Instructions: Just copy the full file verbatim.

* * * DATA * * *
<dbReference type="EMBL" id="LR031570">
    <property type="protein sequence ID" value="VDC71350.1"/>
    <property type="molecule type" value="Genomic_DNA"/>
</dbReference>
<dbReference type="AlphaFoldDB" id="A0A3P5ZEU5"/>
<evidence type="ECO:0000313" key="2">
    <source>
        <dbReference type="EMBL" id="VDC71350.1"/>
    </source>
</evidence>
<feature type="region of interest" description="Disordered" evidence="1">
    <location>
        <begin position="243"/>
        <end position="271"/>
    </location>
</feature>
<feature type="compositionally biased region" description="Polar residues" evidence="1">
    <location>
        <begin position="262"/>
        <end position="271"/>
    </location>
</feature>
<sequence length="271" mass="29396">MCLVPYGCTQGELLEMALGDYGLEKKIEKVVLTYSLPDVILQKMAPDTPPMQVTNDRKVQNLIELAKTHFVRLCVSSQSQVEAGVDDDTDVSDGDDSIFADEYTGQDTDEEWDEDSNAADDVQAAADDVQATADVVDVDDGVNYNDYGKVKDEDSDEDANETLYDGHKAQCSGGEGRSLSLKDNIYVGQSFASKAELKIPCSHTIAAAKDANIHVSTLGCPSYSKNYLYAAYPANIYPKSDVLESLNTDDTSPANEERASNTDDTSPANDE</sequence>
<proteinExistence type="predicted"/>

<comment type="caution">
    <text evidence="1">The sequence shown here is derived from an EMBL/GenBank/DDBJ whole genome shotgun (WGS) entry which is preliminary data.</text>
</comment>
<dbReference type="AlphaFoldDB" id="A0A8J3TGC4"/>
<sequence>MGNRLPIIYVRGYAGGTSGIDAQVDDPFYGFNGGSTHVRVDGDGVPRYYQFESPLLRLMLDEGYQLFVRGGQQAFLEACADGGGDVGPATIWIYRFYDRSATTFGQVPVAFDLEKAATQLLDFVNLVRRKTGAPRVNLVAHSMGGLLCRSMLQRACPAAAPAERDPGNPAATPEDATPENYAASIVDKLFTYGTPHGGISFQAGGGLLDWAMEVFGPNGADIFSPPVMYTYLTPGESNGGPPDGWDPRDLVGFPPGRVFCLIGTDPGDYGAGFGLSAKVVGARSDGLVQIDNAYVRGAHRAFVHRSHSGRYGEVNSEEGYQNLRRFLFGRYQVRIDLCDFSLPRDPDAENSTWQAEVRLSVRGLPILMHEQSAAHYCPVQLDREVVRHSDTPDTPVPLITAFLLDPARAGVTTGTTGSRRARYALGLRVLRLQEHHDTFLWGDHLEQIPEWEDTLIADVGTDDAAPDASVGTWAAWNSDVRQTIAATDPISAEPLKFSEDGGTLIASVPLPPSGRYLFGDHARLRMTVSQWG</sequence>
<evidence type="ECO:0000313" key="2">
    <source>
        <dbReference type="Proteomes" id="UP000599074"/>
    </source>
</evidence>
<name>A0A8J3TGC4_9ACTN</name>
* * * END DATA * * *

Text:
<dbReference type="EMBL" id="LR031570">
    <property type="protein sequence ID" value="VDC71350.1"/>
    <property type="molecule type" value="Genomic_DNA"/>
</dbReference>
<dbReference type="AlphaFoldDB" id="A0A3P5ZEU5"/>
<evidence type="ECO:0000313" key="2">
    <source>
        <dbReference type="EMBL" id="VDC71350.1"/>
    </source>
</evidence>
<feature type="region of interest" description="Disordered" evidence="1">
    <location>
        <begin position="243"/>
        <end position="271"/>
    </location>
</feature>
<feature type="compositionally biased region" description="Polar residues" evidence="1">
    <location>
        <begin position="262"/>
        <end position="271"/>
    </location>
</feature>
<sequence length="271" mass="29396">MCLVPYGCTQGELLEMALGDYGLEKKIEKVVLTYSLPDVILQKMAPDTPPMQVTNDRKVQNLIELAKTHFVRLCVSSQSQVEAGVDDDTDVSDGDDSIFADEYTGQDTDEEWDEDSNAADDVQAAADDVQATADVVDVDDGVNYNDYGKVKDEDSDEDANETLYDGHKAQCSGGEGRSLSLKDNIYVGQSFASKAELKIPCSHTIAAAKDANIHVSTLGCPSYSKNYLYAAYPANIYPKSDVLESLNTDDTSPANEERASNTDDTSPANDE</sequence>
<proteinExistence type="predicted"/>

<comment type="caution">
    <text evidence="1">The sequence shown here is derived from an EMBL/GenBank/DDBJ whole genome shotgun (WGS) entry which is preliminary data.</text>
</comment>
<dbReference type="AlphaFoldDB" id="A0A8J3TGC4"/>
<sequence>MGNRLPIIYVRGYAGGTSGIDAQVDDPFYGFNGGSTHVRVDGDGVPRYYQFESPLLRLMLDEGYQLFVRGGQQAFLEACADGGGDVGPATIWIYRFYDRSATTFGQVPVAFDLEKAATQLLDFVNLVRRKTGAPRVNLVAHSMGGLLCRSMLQRACPAAAPAERDPGNPAATPEDATPENYAASIVDKLFTYGTPHGGISFQAGGGLLDWAMEVFGPNGADIFSPPVMYTYLTPGESNGGPPDGWDPRDLVGFPPGRVFCLIGTDPGDYGAGFGLSAKVVGARSDGLVQIDNAYVRGAHRAFVHRSHSGRYGEVNSEEGYQNLRRFLFGRYQVRIDLCDFSLPRDPDAENSTWQAEVRLSVRGLPILMHEQSAAHYCPVQLDREVVRHSDTPDTPVPLITAFLLDPARAGVTTGTTGSRRARYALGLRVLRLQEHHDTFLWGDHLEQIPEWEDTLIADVGTDDAAPDASVGTWAAWNSDVRQTIAATDPISAEPLKFSEDGGTLIASVPLPPSGRYLFGDHARLRMTVSQWG</sequence>
<evidence type="ECO:0000313" key="2">
    <source>
        <dbReference type="Proteomes" id="UP000599074"/>
    </source>
</evidence>
<name>A0A8J3TGC4_9ACTN</name>